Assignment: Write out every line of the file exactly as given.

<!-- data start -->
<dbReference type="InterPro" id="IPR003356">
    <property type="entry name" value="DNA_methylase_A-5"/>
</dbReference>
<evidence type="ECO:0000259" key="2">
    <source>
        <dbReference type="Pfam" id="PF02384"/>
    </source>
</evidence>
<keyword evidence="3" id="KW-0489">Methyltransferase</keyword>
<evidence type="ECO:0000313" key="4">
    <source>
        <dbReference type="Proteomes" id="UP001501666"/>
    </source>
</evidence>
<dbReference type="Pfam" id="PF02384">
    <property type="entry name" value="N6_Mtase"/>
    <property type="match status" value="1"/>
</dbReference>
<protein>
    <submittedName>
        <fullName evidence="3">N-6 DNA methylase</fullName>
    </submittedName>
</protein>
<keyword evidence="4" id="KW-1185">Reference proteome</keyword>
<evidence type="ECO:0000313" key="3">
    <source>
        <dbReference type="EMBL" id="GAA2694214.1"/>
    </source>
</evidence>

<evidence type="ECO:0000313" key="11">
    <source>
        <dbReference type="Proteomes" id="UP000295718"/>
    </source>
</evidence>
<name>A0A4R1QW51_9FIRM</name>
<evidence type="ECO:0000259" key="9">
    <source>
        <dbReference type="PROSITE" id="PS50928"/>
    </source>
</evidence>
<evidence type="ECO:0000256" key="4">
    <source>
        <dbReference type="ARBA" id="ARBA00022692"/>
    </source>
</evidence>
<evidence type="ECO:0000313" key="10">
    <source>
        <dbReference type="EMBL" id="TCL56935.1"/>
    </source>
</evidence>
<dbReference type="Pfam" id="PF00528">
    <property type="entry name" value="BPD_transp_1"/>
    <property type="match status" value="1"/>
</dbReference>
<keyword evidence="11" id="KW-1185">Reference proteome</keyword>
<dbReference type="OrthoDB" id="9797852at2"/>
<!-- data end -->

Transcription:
<dbReference type="InterPro" id="IPR003356">
    <property type="entry name" value="DNA_methylase_A-5"/>
</dbReference>
<evidence type="ECO:0000259" key="2">
    <source>
        <dbReference type="Pfam" id="PF02384"/>
    </source>
</evidence>
<keyword evidence="3" id="KW-0489">Methyltransferase</keyword>
<evidence type="ECO:0000313" key="4">
    <source>
        <dbReference type="Proteomes" id="UP001501666"/>
    </source>
</evidence>
<dbReference type="Pfam" id="PF02384">
    <property type="entry name" value="N6_Mtase"/>
    <property type="match status" value="1"/>
</dbReference>
<protein>
    <submittedName>
        <fullName evidence="3">N-6 DNA methylase</fullName>
    </submittedName>
</protein>
<keyword evidence="4" id="KW-1185">Reference proteome</keyword>
<evidence type="ECO:0000313" key="3">
    <source>
        <dbReference type="EMBL" id="GAA2694214.1"/>
    </source>
</evidence>

<evidence type="ECO:0000313" key="11">
    <source>
        <dbReference type="Proteomes" id="UP000295718"/>
    </source>
</evidence>
<name>A0A4R1QW51_9FIRM</name>
<evidence type="ECO:0000259" key="9">
    <source>
        <dbReference type="PROSITE" id="PS50928"/>
    </source>
</evidence>
<evidence type="ECO:0000256" key="4">
    <source>
        <dbReference type="ARBA" id="ARBA00022692"/>
    </source>
</evidence>
<evidence type="ECO:0000313" key="10">
    <source>
        <dbReference type="EMBL" id="TCL56935.1"/>
    </source>
</evidence>
<dbReference type="Pfam" id="PF00528">
    <property type="entry name" value="BPD_transp_1"/>
    <property type="match status" value="1"/>
</dbReference>
<keyword evidence="11" id="KW-1185">Reference proteome</keyword>
<dbReference type="OrthoDB" id="9797852at2"/>